Dezeen Magazine

Teepee and Kanu by Konstantin Grcic

Live from Milan: Konstantin Grcic has designed two new chairs for Italian manufacturers Cassina.


Teepee (top image) is covered in leather and Kanu (above) is made from wood.


Here's some more information from Cassina:


Cassina. The Strategic Vision of Quality

Cassina’s eighty years of creating quality are about more than just its skill in crafting perfect furniture and the most impeccable icons of design using state-of-the-art production technology.


Cassina’s quality is also about drawing on the efforts, experience and passion of individuals eager to take up the challenge of forms and materials. Its means adopting a modern approach to craftsmanship, which is valued as the cornerstone, as an enhancement or sometimes as a necessary complement to state-of-the-art industrial technology.


Cassina’s quality means dedicated research in materials across the board, from the most traditional to the newest, investigating ways of using them and exploring their expressive potential for original, high-quality design.

This approach has been a constant throughout Cassina’s history. The company’s legacy is one of know-how, an invaluable tool that helps it achieve its ambitious goals of making home settings that keep abreast of changing contexts and lifestyles. It has even managed to perceive the subtlest of shifts in these lifestyles ahead of the curve.

The design historian Giampiero Bosoni calls them “visions” built with the support of select designers, the result of strategic choices that become original, innovative items, capable of defining new styles of home living.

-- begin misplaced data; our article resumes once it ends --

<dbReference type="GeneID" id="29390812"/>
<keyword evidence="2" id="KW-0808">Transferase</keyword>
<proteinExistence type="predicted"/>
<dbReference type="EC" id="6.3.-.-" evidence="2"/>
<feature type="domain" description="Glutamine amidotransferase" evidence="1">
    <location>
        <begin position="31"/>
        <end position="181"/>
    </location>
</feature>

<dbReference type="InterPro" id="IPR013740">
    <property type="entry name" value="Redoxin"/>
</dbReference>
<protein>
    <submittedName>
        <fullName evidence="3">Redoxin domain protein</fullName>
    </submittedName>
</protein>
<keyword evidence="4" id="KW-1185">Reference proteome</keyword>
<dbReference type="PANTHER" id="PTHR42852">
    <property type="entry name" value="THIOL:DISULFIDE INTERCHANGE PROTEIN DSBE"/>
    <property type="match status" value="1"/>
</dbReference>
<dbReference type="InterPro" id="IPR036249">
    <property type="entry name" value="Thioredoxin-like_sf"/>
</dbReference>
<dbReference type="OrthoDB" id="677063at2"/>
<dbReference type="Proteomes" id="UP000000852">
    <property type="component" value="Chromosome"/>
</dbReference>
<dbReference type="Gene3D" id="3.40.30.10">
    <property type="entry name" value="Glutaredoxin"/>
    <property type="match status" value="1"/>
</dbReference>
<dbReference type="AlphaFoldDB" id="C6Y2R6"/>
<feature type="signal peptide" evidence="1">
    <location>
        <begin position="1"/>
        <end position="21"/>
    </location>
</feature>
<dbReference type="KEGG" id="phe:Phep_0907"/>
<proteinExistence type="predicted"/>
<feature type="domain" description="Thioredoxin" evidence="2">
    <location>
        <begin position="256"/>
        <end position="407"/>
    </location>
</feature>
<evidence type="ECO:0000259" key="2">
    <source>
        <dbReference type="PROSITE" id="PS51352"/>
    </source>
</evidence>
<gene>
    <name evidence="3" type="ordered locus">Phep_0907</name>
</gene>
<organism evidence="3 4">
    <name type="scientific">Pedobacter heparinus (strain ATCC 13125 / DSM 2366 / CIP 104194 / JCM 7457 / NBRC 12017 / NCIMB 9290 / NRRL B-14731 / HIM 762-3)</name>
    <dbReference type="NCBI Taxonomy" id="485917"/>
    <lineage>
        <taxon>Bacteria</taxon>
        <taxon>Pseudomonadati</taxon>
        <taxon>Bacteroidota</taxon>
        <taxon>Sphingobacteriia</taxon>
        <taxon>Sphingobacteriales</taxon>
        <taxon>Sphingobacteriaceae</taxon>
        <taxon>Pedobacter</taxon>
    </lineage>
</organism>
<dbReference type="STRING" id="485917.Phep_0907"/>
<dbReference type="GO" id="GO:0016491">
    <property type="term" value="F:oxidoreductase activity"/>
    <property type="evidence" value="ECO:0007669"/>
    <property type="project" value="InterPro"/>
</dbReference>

This is the spirit with which Cassina has chosen the designers to create its new pieces, which are debuting at the 2008 Milan Furniture Fair.

Cassina has renewed its ties with some designers who have joined forces with it in the past, giving them the task of taking their now familiar design skills one step further, to investigate some of the hallmark qualities that have formed Cassina’s identity over the years.

Rodolfo Dordoni’s Eloro sofa is a modern take on the simple, yet never bland, style that is seen in one of Cassina’s most traditional product ranges, though one that has possibly been neglected in recent years: the wooden furniture launched by Gio Ponti is now accompanied by the Pilotta family of armchairs, chairs and footstools, which were introduced last year.

The peerless Mario Bellini was asked to take his in-depth investigation of the expressive potential of leather even further. His earlier work resulted in a perfect balance of proportions and construction, as we can see in his timeless classic, the Cab chair. Flanked by Cassina’s manufacturing expertise, and with an uncommon mastery of materials, Bellini has gone beyond the Cab chair and has come up with the Bull, a leather chair that is even more contemporary and undulating, now with such unique details as fabrics inspired by leatherworking, and expressing the architect’s thinking on material.

Philippe Starck was brought in with the specific goal of adding to Cassina’s core-business collection of upholstered furniture. He both expanded the Privé collection with pieces acclaimed by the public and the media alike, with a new, shallower seat, and introduced the new Volage line. At the other end of the spectrum, Cassina turned to the skilled hands of new designers to develop a product category that has so far been underrepresented in Cassina’s catalogue: the chair.